Joy in fleeing idols rather than being as miserable as sin

Today I continue this series on joy. Psalm 16 continues,  ‘The sorrows of those who run after another god shall multiply…’ It is important for us to reason that the reverse is also true. If you seek God you will have joy but if you seek idols you will have sorrow. In a way, it is the same point but in reverse that we started answering the question “where do we get joy?” with.

God calls us to flee idols and there is a joy in fleeing idols. Worship has such a place in our hearts that we will worship anything we can. An idol is anything you cannot live without. Sometimes it will be frank sin. Other times, it will be something that of itself it may be quite good; perhaps the latest iPhone gadget you might enjoy. No harm in enjoying it but I would ask you this, can you lay that aside? Some of us would find that harder to lay aside than food. Disciplining yourself by going on an internet or gadget fast can be as good for you spiritually as a food fast.

An idol is anything you believe will provide you with real joy in. God calls us not to seek our joy in stuff. CS Lewis says:

C.S. Lewis

C.S. Lewis

‘…it would seem that our Lord finds our desires not too strong, but too weak. We are half-hearted creatures, fooling about with drink and sex and ambition when infinite joy is offered us, like an ignorant child who wants to go on making mud pies in a slum because he cannot imagine what is meant by the offer of a holiday at the sea. We are far too easily pleased.’

So an idol is anything you cannot live without. It is anything you seek ultimate pleasure in when pleasure can only really be found in God. If you “prefer anything above Christ” that is the very essence of sin according to John Piper and we must fight that. Perhaps the most common idol today is not some stone god but is our own pleasures. We are impatient people, unwilling to take short-term pain for long-term gain. You see the truth is this, no one ever sinned out of a sense of duty. You do not wake up one morning and think, I really ought to sin today. The truth is we sin because we think it is going to give us pleasure. And in the short-term it does, otherwise no one would do it.

But notice what it says: ‘The sorrows of those who run after another god shall multiply…’ Actually, the more you pursue sin, the more miserable you are. There is an old phrase that I would love to see revised which is: ‘As miserable as sin’. It is miserable, especially in its end, in its results.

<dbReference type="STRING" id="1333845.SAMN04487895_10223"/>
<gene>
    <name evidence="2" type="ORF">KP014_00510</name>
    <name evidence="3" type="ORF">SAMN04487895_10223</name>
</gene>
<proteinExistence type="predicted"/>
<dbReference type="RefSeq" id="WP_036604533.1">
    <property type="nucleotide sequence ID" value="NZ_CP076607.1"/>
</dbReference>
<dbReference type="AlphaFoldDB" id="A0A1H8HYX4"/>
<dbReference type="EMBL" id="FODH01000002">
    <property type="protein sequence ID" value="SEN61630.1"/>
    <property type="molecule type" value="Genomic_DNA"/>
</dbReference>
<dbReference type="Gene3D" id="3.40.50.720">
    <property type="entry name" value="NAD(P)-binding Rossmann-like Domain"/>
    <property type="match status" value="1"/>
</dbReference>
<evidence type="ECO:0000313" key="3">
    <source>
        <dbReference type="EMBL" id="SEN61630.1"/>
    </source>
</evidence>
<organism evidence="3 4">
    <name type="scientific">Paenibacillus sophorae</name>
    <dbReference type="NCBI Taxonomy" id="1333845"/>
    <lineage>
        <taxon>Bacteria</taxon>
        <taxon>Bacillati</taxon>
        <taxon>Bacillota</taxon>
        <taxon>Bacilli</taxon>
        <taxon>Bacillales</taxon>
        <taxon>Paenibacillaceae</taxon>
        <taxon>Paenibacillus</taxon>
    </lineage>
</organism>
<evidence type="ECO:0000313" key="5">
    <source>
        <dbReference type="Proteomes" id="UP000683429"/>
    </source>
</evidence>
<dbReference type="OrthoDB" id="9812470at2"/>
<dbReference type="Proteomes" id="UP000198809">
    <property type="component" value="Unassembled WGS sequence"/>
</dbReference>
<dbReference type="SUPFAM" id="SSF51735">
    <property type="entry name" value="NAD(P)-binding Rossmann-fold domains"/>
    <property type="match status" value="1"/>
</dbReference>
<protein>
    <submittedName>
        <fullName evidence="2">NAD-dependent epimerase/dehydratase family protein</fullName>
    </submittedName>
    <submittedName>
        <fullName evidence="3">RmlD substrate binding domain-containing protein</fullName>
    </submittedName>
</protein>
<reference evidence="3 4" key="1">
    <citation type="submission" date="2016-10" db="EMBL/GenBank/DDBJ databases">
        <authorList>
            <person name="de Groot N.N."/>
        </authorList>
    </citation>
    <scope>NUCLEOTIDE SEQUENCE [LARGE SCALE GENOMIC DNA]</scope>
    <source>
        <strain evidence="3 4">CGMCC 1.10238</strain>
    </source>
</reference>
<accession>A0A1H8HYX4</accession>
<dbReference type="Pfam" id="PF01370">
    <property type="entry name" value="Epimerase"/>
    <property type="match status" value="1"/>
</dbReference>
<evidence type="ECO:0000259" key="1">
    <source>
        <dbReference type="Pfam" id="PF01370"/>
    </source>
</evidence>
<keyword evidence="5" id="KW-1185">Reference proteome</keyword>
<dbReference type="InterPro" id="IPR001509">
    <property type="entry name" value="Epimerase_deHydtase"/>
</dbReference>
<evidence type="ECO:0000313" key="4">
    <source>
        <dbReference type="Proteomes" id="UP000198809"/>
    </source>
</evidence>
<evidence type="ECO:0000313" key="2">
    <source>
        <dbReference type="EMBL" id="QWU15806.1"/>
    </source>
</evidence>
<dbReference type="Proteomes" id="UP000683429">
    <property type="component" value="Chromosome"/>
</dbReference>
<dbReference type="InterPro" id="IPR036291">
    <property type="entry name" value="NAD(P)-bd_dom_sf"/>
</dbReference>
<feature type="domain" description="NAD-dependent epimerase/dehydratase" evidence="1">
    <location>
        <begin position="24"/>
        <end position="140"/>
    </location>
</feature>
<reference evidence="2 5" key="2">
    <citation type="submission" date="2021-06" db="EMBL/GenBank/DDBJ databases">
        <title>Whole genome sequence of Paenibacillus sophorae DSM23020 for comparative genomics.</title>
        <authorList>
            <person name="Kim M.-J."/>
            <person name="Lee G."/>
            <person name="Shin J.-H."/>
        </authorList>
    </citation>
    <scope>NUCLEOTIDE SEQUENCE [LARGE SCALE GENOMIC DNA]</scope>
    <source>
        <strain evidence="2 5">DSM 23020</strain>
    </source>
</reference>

Idols are thought of as sources of our salvation but they never save us. Advertising shows us that we are in some predicament or other, and the product can deliver us. When we run after an idol it will always let us down. It never satisfies. Many times we have unrealistic expectations. We see the promise our idol makes to us and we think, that’s great, we will run after that, it will solve everything for us. But those unrealistic expectations are often one of the biggest causes of depression when they are not met. It is interesting that in war time when everyone’s expectations drops, it would seem that depression often drops as well.

There is an antidote to all this yearning after stuff, after fulfillment, and that is contentment.

In Philippians 3 it says: ‘…I have learned in whatever situation I am to be content…. And my God will supply every need…’ Not every want, not every desire, but every need. So to the single person, I urge you to understand this, something far better than being married has happened to you. You have been saved. If you will get that, if you will really let that sink into your heart so that your frustration and your hunger will fade. When you allow such desires, such yearning to die, God will often bountifully bring that to you as well. He calls us sometimes to put a knife into our dream in order that He can then raise that dream again.

If we seek God first, He gives us everything that we truly need. He really does. The Scripture says, “Seek first the kingdom of God, and his righteousness and all these things will be added to you” (Matthew 6:33).  How many Christians get this the wrong way round and come to God to seek things not to seek HIM!  He is not a heavenly slot machine!  He is our sole delight!

 

 

 

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About Adrian Warnock

Adrian Warnock is a medical doctor, a writer, and a member of Jubilee Church, London since 1995, where he serves as part of the leadership team alongside Tope Koleoso. Together they have written Hope Reborn - How to Become a Christian and Live for Jesus, published by Christian Focus. Adrian is also the author of Raised With Christ - How The Resurrection Changes Everything, published by Crossway. Read more about Adrian Warnock or connect with him on Twitter, Facebook or Google+.

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